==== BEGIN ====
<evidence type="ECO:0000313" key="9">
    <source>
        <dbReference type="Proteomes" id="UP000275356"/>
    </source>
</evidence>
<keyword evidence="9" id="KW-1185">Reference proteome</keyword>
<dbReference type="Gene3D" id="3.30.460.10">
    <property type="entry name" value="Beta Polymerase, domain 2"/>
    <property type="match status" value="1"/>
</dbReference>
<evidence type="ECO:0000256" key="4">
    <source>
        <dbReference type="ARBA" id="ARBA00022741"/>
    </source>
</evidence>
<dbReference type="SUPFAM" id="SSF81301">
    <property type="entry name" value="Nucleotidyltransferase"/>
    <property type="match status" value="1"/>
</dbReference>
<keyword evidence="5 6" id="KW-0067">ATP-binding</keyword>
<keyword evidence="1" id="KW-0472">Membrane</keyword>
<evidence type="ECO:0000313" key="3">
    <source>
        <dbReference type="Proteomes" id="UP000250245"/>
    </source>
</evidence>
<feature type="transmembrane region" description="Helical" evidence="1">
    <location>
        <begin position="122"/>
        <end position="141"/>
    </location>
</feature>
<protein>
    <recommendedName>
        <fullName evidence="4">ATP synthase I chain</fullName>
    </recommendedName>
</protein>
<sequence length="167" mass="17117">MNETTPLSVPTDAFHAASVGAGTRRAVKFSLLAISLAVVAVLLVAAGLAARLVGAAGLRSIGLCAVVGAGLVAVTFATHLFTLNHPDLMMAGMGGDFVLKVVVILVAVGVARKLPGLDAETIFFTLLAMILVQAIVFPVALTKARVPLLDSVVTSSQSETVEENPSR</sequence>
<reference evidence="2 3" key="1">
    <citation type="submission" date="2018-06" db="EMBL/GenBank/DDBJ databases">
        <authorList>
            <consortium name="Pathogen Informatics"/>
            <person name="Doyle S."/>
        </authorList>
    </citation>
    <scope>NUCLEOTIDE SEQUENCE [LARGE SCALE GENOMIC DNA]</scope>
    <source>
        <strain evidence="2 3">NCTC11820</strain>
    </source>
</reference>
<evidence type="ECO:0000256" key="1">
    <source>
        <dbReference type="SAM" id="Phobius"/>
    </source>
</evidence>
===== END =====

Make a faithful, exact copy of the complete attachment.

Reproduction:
<evidence type="ECO:0000313" key="9">
    <source>
        <dbReference type="Proteomes" id="UP000275356"/>
    </source>
</evidence>
<keyword evidence="9" id="KW-1185">Reference proteome</keyword>
<dbReference type="Gene3D" id="3.30.460.10">
    <property type="entry name" value="Beta Polymerase, domain 2"/>
    <property type="match status" value="1"/>
</dbReference>
<evidence type="ECO:0000256" key="4">
    <source>
        <dbReference type="ARBA" id="ARBA00022741"/>
    </source>
</evidence>
<dbReference type="SUPFAM" id="SSF81301">
    <property type="entry name" value="Nucleotidyltransferase"/>
    <property type="match status" value="1"/>
</dbReference>
<keyword evidence="5 6" id="KW-0067">ATP-binding</keyword>
<keyword evidence="1" id="KW-0472">Membrane</keyword>
<evidence type="ECO:0000313" key="3">
    <source>
        <dbReference type="Proteomes" id="UP000250245"/>
    </source>
</evidence>
<feature type="transmembrane region" description="Helical" evidence="1">
    <location>
        <begin position="122"/>
        <end position="141"/>
    </location>
</feature>
<protein>
    <recommendedName>
        <fullName evidence="4">ATP synthase I chain</fullName>
    </recommendedName>
</protein>
<sequence length="167" mass="17117">MNETTPLSVPTDAFHAASVGAGTRRAVKFSLLAISLAVVAVLLVAAGLAARLVGAAGLRSIGLCAVVGAGLVAVTFATHLFTLNHPDLMMAGMGGDFVLKVVVILVAVGVARKLPGLDAETIFFTLLAMILVQAIVFPVALTKARVPLLDSVVTSSQSETVEENPSR</sequence>
<reference evidence="2 3" key="1">
    <citation type="submission" date="2018-06" db="EMBL/GenBank/DDBJ databases">
        <authorList>
            <consortium name="Pathogen Informatics"/>
            <person name="Doyle S."/>
        </authorList>
    </citation>
    <scope>NUCLEOTIDE SEQUENCE [LARGE SCALE GENOMIC DNA]</scope>
    <source>
        <strain evidence="2 3">NCTC11820</strain>
    </source>
</reference>
<evidence type="ECO:0000256" key="1">
    <source>
        <dbReference type="SAM" id="Phobius"/>
    </source>
</evidence>